To remove the threat of math anxiety, parents and teachers should incorporate non-judgmental math related activities on a frequent and regular basis.

With toddlers you can play “The What If Game”, “The Same and Different Game” and many other games. It’s not about right or wrong. It’s about understanding and enjoying, so have Fun.

What if. What if it was blue? Would it be the same size? Why is that?

Same/different. Find different shaped leaves with different colors of green.

Ask: How are they the same? How are they different? Are there others?

If you place the pointed piece on top of the cube, ask: ‘What does that look like?’ Can you tell me a story about it?

Your Game. Improvise, experiment and ask questions to inspire thinking.

When children and adults have previous knowledge and real-life experience of their own they understand, remember and can express the concepts.

It’s the thinking, not answers, that is important.

There are no wrong answers, just answers that lead to further thinking.

Ask: What are the reasons? and What if . . . ?

Math anxiety is a psychological problem. It’s "a feeling of tension, apprehension, or fear that interferes with math performance"[1]

Many students have math anxiety and give up because they have unpleasant feelings of failure and often believe and say “I’m not good at math”.

At least 2 billion people worldwide believe they are “not good at math”.

Fortunately, these can be moderated and alleviated by properly using tools that use multisensory experiences to increase understanding, motivation and abilities to learn math.

Teachers and parents should look for students, who often avoid doing math; or who often exhibit emotional distress when faced with the prospect of doing math.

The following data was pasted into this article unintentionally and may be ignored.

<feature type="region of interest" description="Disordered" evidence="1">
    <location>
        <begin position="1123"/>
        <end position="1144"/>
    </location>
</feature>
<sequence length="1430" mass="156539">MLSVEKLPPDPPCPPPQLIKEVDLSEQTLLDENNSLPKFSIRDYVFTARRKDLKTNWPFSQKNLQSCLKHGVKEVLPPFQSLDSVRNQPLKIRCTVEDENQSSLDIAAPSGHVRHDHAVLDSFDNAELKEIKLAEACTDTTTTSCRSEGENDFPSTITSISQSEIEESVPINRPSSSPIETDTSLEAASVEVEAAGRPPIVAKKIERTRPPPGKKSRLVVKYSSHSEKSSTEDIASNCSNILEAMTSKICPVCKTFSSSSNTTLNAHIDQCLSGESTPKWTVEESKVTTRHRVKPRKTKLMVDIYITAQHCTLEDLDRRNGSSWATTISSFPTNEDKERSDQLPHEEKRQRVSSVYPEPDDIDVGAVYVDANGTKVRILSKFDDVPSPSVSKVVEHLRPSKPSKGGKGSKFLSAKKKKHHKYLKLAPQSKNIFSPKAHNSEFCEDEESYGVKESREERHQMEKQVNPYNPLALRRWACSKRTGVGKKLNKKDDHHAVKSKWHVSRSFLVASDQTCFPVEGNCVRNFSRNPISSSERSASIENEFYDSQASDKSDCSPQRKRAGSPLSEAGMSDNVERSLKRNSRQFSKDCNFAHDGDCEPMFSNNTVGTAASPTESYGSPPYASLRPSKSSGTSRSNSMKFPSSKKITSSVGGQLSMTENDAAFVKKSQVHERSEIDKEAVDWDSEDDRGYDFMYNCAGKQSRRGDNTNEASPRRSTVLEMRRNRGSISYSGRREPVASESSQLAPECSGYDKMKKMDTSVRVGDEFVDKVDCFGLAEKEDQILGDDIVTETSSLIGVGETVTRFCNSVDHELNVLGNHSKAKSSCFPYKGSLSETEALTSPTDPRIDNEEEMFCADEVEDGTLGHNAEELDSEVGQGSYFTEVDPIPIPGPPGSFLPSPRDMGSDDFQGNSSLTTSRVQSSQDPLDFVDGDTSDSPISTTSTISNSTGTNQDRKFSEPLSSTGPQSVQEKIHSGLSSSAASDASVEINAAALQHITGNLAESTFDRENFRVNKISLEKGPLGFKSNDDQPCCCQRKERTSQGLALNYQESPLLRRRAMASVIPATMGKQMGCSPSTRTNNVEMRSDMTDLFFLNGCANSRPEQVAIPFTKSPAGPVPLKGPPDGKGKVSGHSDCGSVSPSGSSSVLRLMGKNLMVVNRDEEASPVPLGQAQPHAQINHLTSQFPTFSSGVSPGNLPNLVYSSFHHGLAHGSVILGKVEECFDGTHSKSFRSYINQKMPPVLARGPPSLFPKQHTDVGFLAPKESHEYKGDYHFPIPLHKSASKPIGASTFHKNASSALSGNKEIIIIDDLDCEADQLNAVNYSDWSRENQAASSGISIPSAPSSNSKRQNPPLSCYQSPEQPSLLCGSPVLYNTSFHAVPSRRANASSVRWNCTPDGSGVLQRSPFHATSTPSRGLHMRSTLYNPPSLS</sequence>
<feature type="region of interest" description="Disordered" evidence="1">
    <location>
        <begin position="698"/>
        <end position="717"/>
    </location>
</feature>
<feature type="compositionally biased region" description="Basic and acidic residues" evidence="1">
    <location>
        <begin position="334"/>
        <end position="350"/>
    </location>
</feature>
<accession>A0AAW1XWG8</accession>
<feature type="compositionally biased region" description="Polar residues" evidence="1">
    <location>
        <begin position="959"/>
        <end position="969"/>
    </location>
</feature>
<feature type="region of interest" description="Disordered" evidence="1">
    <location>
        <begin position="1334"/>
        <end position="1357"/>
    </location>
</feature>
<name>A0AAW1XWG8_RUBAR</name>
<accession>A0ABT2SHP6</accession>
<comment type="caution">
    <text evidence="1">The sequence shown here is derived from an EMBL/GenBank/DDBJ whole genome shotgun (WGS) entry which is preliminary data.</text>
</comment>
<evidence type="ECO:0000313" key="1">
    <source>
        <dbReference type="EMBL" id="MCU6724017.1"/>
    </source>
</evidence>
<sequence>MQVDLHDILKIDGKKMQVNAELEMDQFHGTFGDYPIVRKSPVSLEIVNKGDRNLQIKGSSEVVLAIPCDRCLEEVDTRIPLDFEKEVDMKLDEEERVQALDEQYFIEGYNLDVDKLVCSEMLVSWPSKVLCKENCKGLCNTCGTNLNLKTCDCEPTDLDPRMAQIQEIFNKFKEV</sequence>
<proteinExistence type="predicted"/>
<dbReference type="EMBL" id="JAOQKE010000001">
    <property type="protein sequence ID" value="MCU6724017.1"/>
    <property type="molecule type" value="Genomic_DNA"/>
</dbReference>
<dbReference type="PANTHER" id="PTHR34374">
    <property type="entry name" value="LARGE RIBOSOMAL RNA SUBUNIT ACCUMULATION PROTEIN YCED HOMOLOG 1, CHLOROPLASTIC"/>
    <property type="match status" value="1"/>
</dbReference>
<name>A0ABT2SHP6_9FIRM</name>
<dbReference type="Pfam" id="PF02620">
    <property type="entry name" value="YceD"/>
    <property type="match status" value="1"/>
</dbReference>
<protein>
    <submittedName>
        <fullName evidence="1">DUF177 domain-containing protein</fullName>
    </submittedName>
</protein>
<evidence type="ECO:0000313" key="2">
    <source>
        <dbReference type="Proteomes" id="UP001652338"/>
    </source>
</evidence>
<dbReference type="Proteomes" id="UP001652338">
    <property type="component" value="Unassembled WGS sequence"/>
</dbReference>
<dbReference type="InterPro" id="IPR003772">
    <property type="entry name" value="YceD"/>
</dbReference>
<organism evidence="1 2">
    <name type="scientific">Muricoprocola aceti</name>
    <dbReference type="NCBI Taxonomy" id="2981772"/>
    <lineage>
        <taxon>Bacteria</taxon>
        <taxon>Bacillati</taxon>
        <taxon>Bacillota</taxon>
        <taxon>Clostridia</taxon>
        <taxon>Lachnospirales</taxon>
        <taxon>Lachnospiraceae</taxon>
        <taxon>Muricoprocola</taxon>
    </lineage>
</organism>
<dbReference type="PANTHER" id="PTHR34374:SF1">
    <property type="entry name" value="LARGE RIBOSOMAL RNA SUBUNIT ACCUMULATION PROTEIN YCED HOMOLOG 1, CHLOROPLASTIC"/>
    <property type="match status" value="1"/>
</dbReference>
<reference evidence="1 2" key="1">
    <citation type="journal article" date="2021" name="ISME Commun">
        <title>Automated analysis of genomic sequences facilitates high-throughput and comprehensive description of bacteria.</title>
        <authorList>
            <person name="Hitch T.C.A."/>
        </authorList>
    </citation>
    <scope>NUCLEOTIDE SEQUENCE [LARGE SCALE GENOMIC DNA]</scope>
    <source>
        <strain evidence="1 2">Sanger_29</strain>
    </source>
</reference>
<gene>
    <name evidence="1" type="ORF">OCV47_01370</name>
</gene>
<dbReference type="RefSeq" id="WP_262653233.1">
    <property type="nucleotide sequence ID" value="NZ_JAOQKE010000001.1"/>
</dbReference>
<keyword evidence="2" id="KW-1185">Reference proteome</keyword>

Math education should create the ability to access, use, interpret and communicate mathematical information.

Helping students think creatively and logically to understand and interpret information and solve problems, should be a primary goal of math education.

All students are required to take math.

Globally, over 1 billion students are trying to learn math.

The United States, with about 5% of the world’s population has about 59 million students are studying math:

51 million students attend public elementary and secondary schools, 6 million attend private elementary and secondary schools, and another 2 million are homeschooled.

But, most students are Not proficient in math at their grade level.

Every year Hundreds-of-millions of students leave school unable to do even basic math. (A minimum level of math needed to function in society.) When they leave school they are functionally innumerate.

Innumeracy is the inability to understand and use numbers in calculations. It is a major problem in all countries and economies.

Math skills are actually a matter of life and death.

At the individual level innumeracy and math anxiety severely reduces educational and employment opportunities, lifetime income and significantly reduces life expectancy.

At the national level, inequality in the distribution of mathematics skills is closely related to how wealth is shared within nations, and amongst nations.

PISA 2012 Results in Focus: What 15-year-olds know and what they can do with what they know, p.5, 6.

The data shoes that the current math teaching methods (traditional ‘chalk, talk and test’ and online lessons augmented with teacher guidance) are inadequate for most students.


[1] Ashcraft, M.H. (2002), "Math anxiety: Personal, educational, and cognitive consequences", Current Directions in Psychological Science, 11: 181–185, doi:10.1111/1467-8721.00196